If a B1 business visitor requires an extension of B1 status to complete the purpose of his or her B1 status, the AFM instructs adjudicators to ascertain the purpose of the extension; whether the B1 business visitor has departure arrangements for after the extension, and whether the extension would impair the B1 business visitor's ability to return to his or her permanent residence.19 The B1 business visitor would likely have to prove that in addition to having an intention of leaving the United States at the end of his or her extension of status, the work to be undertaken during the extension continues to be permissible under B1 status.

Rules gleaned from judicial decisions and regulatory memoranda

Many of the rules that we have reviewed from statutes and the two field manuals have been further clarified through precedent judicial decisions, which provided helpful examples of permissible activities under B1 status, and regulatory memoranda.

B1 business visitors are permitted to make various and temporary business visits to the United States, provided that they do not violate any rules of B1 status.20 For example, the Board of Immigration Appeals held21 that a tailor from Hong Kong who took measurements of customers in the United States who were ordering clothing from the company in Hong Kong was acting in accordance with his B1 status.22 However, the Board of Immigration Appeals held in a different case that a painter seeking to exhibit and sell his paintings in the United States was not eligible for B1 business visitor status since his proposed activities involved no international trade or commerce, profits would accrue in the United States, and the applicant would be performing local services or labor in the United States.23

Courts have held that furthering international commerce and business is permissible under B1 status.24 In 1987, the Board of Immigration Appeals held that a Canadian railroad clerk who entered the United States on a daily basis to clear his Canadian employer's railroad cars qualified as a visitor for business.25 In contrast, courts have held that activities to further commerce and business in the United States are not permissible uses of a B1 visa.26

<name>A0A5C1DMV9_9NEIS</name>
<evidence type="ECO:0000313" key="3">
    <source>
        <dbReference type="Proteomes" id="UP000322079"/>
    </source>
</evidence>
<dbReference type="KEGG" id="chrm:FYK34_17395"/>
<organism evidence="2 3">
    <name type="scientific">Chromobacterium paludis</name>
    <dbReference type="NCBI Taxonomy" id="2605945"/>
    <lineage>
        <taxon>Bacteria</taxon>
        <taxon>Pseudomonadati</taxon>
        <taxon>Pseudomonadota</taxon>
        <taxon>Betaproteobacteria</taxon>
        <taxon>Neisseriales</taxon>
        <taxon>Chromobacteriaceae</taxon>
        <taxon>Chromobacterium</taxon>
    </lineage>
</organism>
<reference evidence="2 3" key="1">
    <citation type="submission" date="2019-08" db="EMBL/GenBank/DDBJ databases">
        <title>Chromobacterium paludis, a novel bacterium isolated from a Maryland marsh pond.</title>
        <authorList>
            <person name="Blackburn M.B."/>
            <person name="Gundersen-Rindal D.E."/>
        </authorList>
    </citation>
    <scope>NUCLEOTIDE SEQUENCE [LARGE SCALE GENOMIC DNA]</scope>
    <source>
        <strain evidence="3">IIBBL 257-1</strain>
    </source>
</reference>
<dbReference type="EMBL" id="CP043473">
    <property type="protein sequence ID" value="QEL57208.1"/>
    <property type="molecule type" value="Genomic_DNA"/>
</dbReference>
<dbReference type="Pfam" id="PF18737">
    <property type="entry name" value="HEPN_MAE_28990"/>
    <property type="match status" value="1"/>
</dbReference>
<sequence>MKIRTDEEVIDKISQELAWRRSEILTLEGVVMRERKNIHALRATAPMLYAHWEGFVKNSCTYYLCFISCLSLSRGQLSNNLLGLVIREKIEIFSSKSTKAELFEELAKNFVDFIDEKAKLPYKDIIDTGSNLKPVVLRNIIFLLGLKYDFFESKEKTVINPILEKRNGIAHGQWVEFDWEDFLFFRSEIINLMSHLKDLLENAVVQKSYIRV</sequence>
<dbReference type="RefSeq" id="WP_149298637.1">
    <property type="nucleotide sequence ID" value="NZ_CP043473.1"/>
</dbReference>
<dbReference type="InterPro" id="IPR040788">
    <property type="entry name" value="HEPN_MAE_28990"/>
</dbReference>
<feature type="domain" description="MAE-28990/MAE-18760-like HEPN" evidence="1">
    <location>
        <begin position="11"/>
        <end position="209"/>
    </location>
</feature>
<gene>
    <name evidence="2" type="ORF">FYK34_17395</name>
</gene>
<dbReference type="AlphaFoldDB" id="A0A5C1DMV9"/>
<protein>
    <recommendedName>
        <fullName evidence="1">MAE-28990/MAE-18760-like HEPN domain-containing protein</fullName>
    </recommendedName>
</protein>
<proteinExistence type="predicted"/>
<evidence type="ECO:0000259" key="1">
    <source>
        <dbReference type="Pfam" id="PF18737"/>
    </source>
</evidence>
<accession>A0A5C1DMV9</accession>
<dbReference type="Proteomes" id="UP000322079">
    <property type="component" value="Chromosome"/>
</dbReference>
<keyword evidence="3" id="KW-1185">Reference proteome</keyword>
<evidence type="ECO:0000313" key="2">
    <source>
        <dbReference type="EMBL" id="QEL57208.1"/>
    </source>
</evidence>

The Immigration and Naturalization Service (INS), predecessor of the USCIS, has held that the profits of a company employing a B1 business visitor must primarily accrue abroad and that its services in the United States (and those pertaining to the activity of a B1 business visitor) must be incidental to international trade and commerce.27

Although B1 workers are not permitted to be paid by an American source, payment from a non-American source may be arranged through United States financial institutions.28 B1 workers may not perform work that is either part of the United States labor market or that a United States worker would be hired for.29

Legal definitions of “employment”

Given that B1 business visitors are not permitted to engage in “employment” in the United States, it will be helpful to look at where either the INA or Code of Federal Regulations (C.F.R.) unambiguously defines “employment” including with regard to foreign nationals who do not have authorization to work in the United States. (Note that while the statute refers to these terms in broad immigration law contexts, there are also applicable to B1 business visitors). The following is a list of actions that a United States employer may not take with a B1 business visitor or any other nonimmigrant not explicitly authorized to be employed in the USA:

May not hire, which is defined as using a “contract, subcontract, or exchange entered into” to obtain the labor services of a B1 business visitor30
May not refer for a fee, which means that a business may not by any means refer a B1 business visitor for employment or remuneration in the United States31